"Competitive absorption of quaternary ammonium and alkali metal cations into a Nafion cation-exchange membrane." J. Membrane Sci ... It is a counterion used in the research laboratory to prepare lipophilic salts of inorganic anions. It is used similarly to ... the four ethyl groups surrounding the nitrogen are too small to facilitate efficient ion transfer between aqueous and organic ... Tetraethylammonium (TEA), (NEt4+) or (Et4N+) is a quaternary ammonium cation consisting of four ethyl groups attached to a ...
In solvent extraction the formation of electrically-neutral complexes allows cations to be extracted into organic solvents. For ... An ion-exchange resin such as chelex 100, which contains chelating ligands bound to a polymer, can be used in water softeners ... Chemical speciation of environmentally significant metals with inorganic ligands Part 2: The Cu2+-OH−, Cl−, CO2− 3, SO2− 4, and ... but weak enough that the complex can be destroyed by nitric acid to recover the uranyl cation as nitrato complexes, such as [ ...
The conductivity of cation exchange effluent is always quite high due to the presence of anions and hydrogen ion and therefore ... The initial CO2 in the water sample is defined as Inorganic Carbon or IC. The CO2 produced from the oxidized organics and any ... The filters themselves must be constructed of ultraclean and robust materials, which do not contribute organics or cations/ ... Primary: Primary treatment consists of ultraviolet light (UV) for organic reduction, EDI and or mixed bed ion exchange for ...
They do this by creating a net negative charge by substituting lower-valent cations (e.g. Al3+) with a higher-valent cation (e. ... Clays, zeolites, and other natural material have a high capacity for cation exchange. ... controlling sorption of neutral organic contaminants by surfactant-derived and natural organic matter. Environmental Science & ... Mechanisms for removing uranium are similar to those for removing other inorganic contaminants, meaning that this study has ...
... including partitioning to soil organic matter, cation exchange, and surface complexation. Such adsorption to surfaces reduces ... 6-Dihalopyridines and Transfer-Nitration Chemistry of Their N-Nitropyridinium Cations". The Journal of Organic Chemistry. 56 (9 ... ISBN 0-471-16394-5. Nakamoto, K. Infrared and Raman spectra of Inorganic and Coordination compounds. Part B (5th ed.). p. 24. ... The pKa of the conjugate acid (the pyridinium cation) is 5.25. Pyridine is protonated by reaction with acids and forms a ...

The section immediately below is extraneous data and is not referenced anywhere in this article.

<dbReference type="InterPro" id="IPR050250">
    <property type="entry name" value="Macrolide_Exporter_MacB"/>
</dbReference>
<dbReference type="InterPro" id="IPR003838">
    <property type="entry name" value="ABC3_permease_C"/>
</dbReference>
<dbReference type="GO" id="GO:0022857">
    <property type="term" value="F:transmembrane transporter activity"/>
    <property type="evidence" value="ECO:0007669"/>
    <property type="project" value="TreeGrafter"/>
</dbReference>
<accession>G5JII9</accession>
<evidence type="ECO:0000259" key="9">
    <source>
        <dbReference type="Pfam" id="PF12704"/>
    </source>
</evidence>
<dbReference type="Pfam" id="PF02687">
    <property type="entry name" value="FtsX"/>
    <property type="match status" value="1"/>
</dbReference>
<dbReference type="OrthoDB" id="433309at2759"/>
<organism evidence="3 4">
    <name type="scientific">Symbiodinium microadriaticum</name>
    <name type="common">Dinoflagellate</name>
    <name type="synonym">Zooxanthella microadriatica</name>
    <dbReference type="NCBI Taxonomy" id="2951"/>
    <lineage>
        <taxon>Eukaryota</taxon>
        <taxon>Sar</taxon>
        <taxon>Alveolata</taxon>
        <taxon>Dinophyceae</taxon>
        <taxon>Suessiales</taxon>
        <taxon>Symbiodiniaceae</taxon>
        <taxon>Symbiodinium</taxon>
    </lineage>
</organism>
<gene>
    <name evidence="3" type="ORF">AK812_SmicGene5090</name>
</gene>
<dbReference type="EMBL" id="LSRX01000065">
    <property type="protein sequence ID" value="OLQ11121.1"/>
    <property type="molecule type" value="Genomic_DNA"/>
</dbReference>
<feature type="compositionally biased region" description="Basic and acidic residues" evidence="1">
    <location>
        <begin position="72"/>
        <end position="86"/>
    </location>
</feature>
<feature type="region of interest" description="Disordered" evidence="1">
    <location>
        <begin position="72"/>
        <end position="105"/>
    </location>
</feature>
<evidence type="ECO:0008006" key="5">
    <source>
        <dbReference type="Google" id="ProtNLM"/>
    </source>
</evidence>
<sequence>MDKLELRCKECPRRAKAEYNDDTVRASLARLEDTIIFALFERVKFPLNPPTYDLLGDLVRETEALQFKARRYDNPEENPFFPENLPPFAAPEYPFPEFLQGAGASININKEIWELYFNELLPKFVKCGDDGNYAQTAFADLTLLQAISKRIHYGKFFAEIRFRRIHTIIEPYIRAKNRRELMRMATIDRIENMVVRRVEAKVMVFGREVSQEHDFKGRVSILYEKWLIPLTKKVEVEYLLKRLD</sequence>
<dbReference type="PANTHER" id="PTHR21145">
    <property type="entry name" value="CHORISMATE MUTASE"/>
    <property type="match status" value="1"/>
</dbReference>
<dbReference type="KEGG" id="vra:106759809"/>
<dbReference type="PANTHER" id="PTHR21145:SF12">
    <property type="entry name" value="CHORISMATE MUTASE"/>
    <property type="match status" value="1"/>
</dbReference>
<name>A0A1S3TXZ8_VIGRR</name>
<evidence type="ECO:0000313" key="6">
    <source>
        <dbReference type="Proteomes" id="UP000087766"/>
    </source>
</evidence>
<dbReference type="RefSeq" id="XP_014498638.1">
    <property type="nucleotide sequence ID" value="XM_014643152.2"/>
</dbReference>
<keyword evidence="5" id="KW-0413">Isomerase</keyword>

A decrease in pH reduces the retention time in cation exchange while an increase in pH reduces the retention time in anion ... Similarly organic compounds with single C-C bonds elute later than those with a C=C or C-C triple bond, as the double or triple ... For example, the addition of inorganic salts causes a moderate linear increase in the surface tension of aqueous solutions (ca ... thereby eluting weakly bound cations. This form of chromatography is widely used in the following applications: water ...
Handbook of Infrared and Raman Spectra of Inorganic Compounds and Organic Salts: Infrared Spectra of Inorganic Compounds. ... The divalent cation can be magnesium, vanadium, chromium, manganese, iron, cobalt, nickel, copper, zinc or cadmium. In addition ... Zhou, Dawei; R. W. Kreilick (1993). "Electron spin exchange in single crystals of copper Tutton's salt (Cu(H2O)6(NH4)2SO4)". ... which means that they contain two different cations, M+ and M'2+ crystallized in the same regular ionic lattice. The univalent ...
... s include a wide range of hybrid inorganic-organic polymers with a number of different skeletal architectures ... H. R.; O'Connor, S. J. M.; Olmeijer, D. L.; Napierala, M. E.; Cameron, C. G. (1996). "Cation Complexation and Conductivity in ... Other polymers with both oligo-ethyleneoxy and carboxyphenoxy side groups expand in the presence of monovalent cations but ... with sulfonated aryloxy side groups are proton conductors of interest for use in the membranes of proton exchange membrane fuel ...
Average phosphorus concentration in the blood is about 0.4 g/L, about 70% of that is organic and 30% inorganic phosphates. An ... When the metal cation has a charge of 2+ or 3+, the salts are generally insoluble, hence they exist as common minerals. Many ... With metal cations, phosphate forms a variety of salts. These solids are polymeric, featuring P-O-M linkages. ... 4 PCl3 The trifluoride is produced from the trichloride by halide exchange. PF3 is toxic because it binds to haemoglobin. ...
ISBN 0-8014-0803-2. Includes discussion of many organic Brønsted acids. Shriver, D. F.; Atkins, P. W. (1999). Inorganic ... Ion-exchange chromatography utilizes a resin such as chelex 100 in which iminodiacetate residues, attached to a polymer ... ISBN 0-85312-027-7. Section 9.1 "Acidity of Solvated Cations" lists many pKa values. Lehn, J.-M. (1995). Supramolecular ... it forms a hydrophobic complex with the potassium cation which allows the uncharged ion pair [KL]+[MnO4]− to be extracted into ...
Nutrient uptake in the soil is achieved by cation exchange, wherein root hairs pump hydrogen ions (H+) into the soil through ... These hydrogen ions displace cations attached to negatively charged soil particles so that the cations are available for uptake ... Dietary minerals are inorganic chemical elements required by living organisms, other than the four elements carbon, hydrogen, ... animal and plant protein are the same and that humans do not create organic compounds). With a reputation as the leading ...